Rooftop serenity 
What draws me to yoga, so much more so than any other sport or form of exercise, is it's unique form of competitiveness.  You're not out on a field trying to destroy your opponent, sprint past the cheetah-like runner at the front of the pack, or channel your inner Michael Phelps in the pool.  You're competing against yourself, how hard can you push today, or can you listen to your body and be okay with taking a day off? Can you forget about your to-do list long enough to hold that tree without letting the wind send you to the ground? This is what I love about yoga, it's all about you. No one else can tell you what you should be doing, where or when you should practice or how it should look. When I first thought of my practice as evolving I looked to the improvement's I've made in challenging poses, conquering arm balances and getting that much closer to handstand.  As fun as these are to acknowledge that's only one side of the coin, the shiny side that everyone notices. What's on the other side is the evolution yoga has brought to my daily life, after delving deeper into my practice I've noticed a greater calm within myself. I'm more patient and understanding (although living in Korea may have benefited that aspect of my life as well), I take time to breath, and I try, as hard as it sometimes may be, to stay in the present moment.

Or throw out a dancer in front of the Capital
Evolution actually has numerous definitions but two of my favorites, and ones that I believe fully embody the word, in relation to the world of yoga, are as follows:
1. A process of gradual and relatively peaceful [social, political, and economic] advance.     2. The action or an instance of forming and giving something off.  [Webster Dictionary] 
Both of these, either alone or combined, fully embody the way I picture a yoga practice.  At the individual level ones' practice is always advancing, every day you roll out the mat and devote some time to yourself you're advancing.  It doesn't matter if you stick your handstand or fall out of every pose, you put in the time. Conversely, every time you come to the mat and the deeper you get into your practice, the more your actions are going to affect those around you.  Your devotion and enthusiasm for your practice may inspire others to do the same or it may allow you to be a better person to your friends and family.  Either way, in my opinion the practice of yoga creates a positive experience for all involved. I know there are nay sayers, I've even found myself doubting all the claimed benefits of yoga, but the more I practice the more I believe.  After all, how else would this practice have evolved into the enormous enterprise it is today. Not everyone can be after those hot yoga butts previously mentioned, although they're a pretty good side effect.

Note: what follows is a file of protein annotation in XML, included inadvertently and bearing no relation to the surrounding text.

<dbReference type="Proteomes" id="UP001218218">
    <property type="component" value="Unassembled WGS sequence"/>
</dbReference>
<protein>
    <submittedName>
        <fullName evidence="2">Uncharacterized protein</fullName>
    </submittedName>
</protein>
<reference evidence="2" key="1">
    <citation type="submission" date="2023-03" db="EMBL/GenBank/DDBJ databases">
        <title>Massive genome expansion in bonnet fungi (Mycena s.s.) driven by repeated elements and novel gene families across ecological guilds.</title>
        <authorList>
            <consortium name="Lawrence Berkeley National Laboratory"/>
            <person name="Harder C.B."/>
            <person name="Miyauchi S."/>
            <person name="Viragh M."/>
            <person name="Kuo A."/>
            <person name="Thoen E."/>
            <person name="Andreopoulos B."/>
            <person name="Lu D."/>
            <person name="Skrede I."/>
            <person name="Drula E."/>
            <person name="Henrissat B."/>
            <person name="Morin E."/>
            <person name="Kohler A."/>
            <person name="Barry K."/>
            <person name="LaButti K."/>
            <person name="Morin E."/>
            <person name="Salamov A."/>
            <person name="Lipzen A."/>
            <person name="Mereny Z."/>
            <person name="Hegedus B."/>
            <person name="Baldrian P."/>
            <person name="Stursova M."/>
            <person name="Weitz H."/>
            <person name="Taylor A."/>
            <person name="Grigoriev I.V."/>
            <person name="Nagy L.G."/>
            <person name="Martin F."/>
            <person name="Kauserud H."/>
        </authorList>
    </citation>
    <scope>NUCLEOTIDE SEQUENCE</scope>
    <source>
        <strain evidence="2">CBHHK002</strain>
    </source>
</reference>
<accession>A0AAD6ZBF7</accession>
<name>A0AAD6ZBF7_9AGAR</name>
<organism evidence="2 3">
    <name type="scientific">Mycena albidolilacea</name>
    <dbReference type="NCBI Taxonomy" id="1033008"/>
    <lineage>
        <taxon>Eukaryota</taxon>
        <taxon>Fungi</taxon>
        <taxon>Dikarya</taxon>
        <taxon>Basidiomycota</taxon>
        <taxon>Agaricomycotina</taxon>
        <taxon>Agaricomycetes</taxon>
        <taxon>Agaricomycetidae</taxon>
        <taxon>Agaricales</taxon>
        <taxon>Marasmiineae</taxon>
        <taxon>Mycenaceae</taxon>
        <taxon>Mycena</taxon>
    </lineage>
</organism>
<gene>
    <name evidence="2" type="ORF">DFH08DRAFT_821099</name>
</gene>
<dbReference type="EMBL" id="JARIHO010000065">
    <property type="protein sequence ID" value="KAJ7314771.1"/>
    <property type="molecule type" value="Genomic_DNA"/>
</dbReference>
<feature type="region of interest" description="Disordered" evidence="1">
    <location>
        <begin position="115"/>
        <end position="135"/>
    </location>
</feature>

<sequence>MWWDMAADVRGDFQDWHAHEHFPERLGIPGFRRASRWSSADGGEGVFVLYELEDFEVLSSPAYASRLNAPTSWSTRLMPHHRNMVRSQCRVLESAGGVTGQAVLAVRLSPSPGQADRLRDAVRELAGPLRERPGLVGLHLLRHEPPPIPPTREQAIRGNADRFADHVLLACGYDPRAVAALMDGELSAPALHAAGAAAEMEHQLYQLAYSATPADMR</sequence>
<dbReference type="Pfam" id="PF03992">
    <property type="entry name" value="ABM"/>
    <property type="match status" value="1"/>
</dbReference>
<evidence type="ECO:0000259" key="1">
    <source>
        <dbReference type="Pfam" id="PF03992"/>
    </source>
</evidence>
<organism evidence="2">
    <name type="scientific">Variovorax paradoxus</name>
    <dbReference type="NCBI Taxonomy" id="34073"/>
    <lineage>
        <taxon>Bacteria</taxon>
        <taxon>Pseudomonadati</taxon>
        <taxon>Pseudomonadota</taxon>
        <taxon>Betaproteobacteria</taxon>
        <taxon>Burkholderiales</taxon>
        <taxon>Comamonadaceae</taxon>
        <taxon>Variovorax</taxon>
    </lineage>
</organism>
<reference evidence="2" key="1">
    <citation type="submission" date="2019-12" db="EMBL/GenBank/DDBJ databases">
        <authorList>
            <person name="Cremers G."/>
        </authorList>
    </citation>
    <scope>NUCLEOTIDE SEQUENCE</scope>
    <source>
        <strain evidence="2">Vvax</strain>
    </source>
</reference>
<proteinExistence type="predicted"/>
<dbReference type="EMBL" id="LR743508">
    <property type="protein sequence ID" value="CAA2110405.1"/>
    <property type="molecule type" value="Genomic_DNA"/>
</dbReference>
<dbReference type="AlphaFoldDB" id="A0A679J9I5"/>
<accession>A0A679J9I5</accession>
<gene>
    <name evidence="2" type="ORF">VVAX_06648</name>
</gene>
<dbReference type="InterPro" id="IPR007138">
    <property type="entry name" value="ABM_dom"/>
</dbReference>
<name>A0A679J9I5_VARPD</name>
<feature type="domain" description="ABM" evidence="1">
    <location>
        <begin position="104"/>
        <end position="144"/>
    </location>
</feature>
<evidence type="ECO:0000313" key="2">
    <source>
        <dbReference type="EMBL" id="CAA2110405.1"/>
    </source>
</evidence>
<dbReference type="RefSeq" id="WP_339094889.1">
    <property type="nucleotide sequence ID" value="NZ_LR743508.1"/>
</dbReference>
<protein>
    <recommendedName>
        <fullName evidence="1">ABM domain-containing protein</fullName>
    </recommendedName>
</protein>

Proud moment in my practice
As I sit here writing it's clear to me that there are many more yoga centered blog posts in my future, I could write for days on the topic but for now, I will stop here.  The purpose of this post is the introduce you to my practice and some of my plans for the future, with Vikasa yoga.  This resort is still a newborn, only year old, with big hopes for the future. They're currently raising funds in order to allow for their expansion and evolution into something great.  If you're interested check it out here, and stay tuned for more, who knows maybe i'll stick that handstand before too long.

But for now i'll put the walls and bookshelves to use

1 comment:

  1. So excited for you, Steph--and to be honest, just a little bit jealous :) Cannot wait to hear all about it, sounds amazing!